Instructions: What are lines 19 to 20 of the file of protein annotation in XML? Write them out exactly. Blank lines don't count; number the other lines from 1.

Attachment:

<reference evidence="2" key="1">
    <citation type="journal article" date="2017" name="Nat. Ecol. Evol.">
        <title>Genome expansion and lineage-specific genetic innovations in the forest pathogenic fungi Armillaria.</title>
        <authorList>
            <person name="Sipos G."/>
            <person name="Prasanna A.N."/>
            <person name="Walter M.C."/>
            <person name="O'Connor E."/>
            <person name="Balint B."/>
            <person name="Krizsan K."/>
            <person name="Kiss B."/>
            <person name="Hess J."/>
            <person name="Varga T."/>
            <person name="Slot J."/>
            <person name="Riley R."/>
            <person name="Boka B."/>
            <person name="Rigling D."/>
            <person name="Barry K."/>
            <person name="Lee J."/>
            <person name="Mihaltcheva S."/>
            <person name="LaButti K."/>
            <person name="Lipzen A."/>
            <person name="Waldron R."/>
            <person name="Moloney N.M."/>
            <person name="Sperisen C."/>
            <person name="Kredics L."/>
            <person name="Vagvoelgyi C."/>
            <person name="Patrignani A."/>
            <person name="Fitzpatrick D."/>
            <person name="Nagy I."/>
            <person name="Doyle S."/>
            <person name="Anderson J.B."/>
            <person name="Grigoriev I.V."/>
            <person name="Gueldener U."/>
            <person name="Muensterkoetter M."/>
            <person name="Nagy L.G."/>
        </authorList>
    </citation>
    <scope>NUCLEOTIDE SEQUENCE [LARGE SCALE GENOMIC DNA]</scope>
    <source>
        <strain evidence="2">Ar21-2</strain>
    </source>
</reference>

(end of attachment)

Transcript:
            <person name="Lee J."/>
            <person name="Mihaltcheva S."/>